There wasn’t time to move, to find better concealment. Grace shrank down and held her breath. He didn’t pause, didn’t glance her way. He was a shade moving through the silver shadows.
Diana’s foresters, gentlemen of the shade, minions of the moon.
The quote from Shakespeare came unbidden; Grace bit back a rueful grin. She couldn’t believe that Peter Fox, ex-jewel thief extraordinaire, had returned to his former profession, but something was going on. If he wasn’t involved in the recent rash of jewel robberies, she bet he knew something about them.
In a few moments Peter’s footsteps died away. The gate groaned and clanged shut. Grace was left with the sleeping dead and her own less-than-comfortable thoughts.
The tree above her creaked in the wind. Grace gave it a quick look. Just her luck if she was knocked out by a falling limb.
In the distance she heard the engine of Peter’s Land Rover revving up; the hum of the engine died away, leaving only night sounds. Lonesome sounds.
Feeling very much alone, she stared up at the sky, at the milkweed dust of stars. How long did she have to wait? Absently, she massaged her thigh muscles.
Listening to the soft tick of her wristwatch, she pictured Peter driving down the country lane back to Craddock House. The cemetery was out in the middle of nowhere; so the chances of running into anyone else were infinitesimal—unless his quarry was still lurking about, and that seemed unlikely.
At last Grace moved to rise, reaching for the headstone to pull herself up. Abruptly, she realized that this was not a park; she was kneeling on someone’s grave. The thought jolted her. In the shifting moonlight she could read the words carved there.
And all is dark and dreary now, where once was joy.
It sort of put things into perspective. With a silent apology, Grace gathered herself to stand.
Midrise, a scrape of sound froze her. She listened.
Cautiously, she raised her head over the smiling cherubs atop the tombstone.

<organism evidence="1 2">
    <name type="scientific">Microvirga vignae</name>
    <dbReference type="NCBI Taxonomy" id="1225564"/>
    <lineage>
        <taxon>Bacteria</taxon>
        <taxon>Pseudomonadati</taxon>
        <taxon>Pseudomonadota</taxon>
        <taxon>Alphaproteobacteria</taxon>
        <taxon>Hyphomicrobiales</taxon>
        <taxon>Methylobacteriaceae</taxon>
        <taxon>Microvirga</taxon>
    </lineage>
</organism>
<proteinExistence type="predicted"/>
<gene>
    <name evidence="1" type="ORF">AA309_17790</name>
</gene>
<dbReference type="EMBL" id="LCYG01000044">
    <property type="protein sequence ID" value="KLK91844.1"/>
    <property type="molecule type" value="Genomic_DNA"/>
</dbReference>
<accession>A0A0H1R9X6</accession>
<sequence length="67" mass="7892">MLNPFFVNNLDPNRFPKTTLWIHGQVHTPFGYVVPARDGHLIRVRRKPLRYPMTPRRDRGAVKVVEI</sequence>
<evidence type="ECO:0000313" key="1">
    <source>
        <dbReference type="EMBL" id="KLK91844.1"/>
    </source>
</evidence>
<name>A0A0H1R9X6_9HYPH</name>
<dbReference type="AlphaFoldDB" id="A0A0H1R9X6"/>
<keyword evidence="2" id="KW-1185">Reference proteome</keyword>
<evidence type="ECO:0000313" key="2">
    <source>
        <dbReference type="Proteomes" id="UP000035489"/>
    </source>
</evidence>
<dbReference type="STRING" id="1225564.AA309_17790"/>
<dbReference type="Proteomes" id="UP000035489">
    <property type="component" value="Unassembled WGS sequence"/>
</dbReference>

There was movement to her left. Something inside the portico of the crypt stirred. Grace’s eyes widened.
There it was again. Motion. And then, as her brain tried to assimilate this, a figure in a cape stepped out of the doorway and into the moonshine.
Grace’s hand covered her gasp.
Even across the distance of grass and graves she recognized the tall, gaunt figure of Lord Ruthven, Innisdale’s newest resident. His hair was black and lank; his obsidian eyes shone with fierce intelligence in his bony face.
Not that Grace could tell in this light what his eyes were shining with—or if they were even open—but she’d had plenty of opportunity to study the man during the past weeks.
Am I dreaming? Grace wondered. Did I fall asleep waiting? That would make sense. What didn’t make sense was Lord Ruthven, the
producer who had volunteered to help with the local theater group’s production
of The Vampyre, hanging out at the
village cemetery. Granted, Grace, who had been roped into acting as technical
advisor to the production, had pegged Ruthven as an eccentric, but this was turning
into an episode of Tales from the Crypt.
Could Lord Ruthven have been the person Peter intended to meet?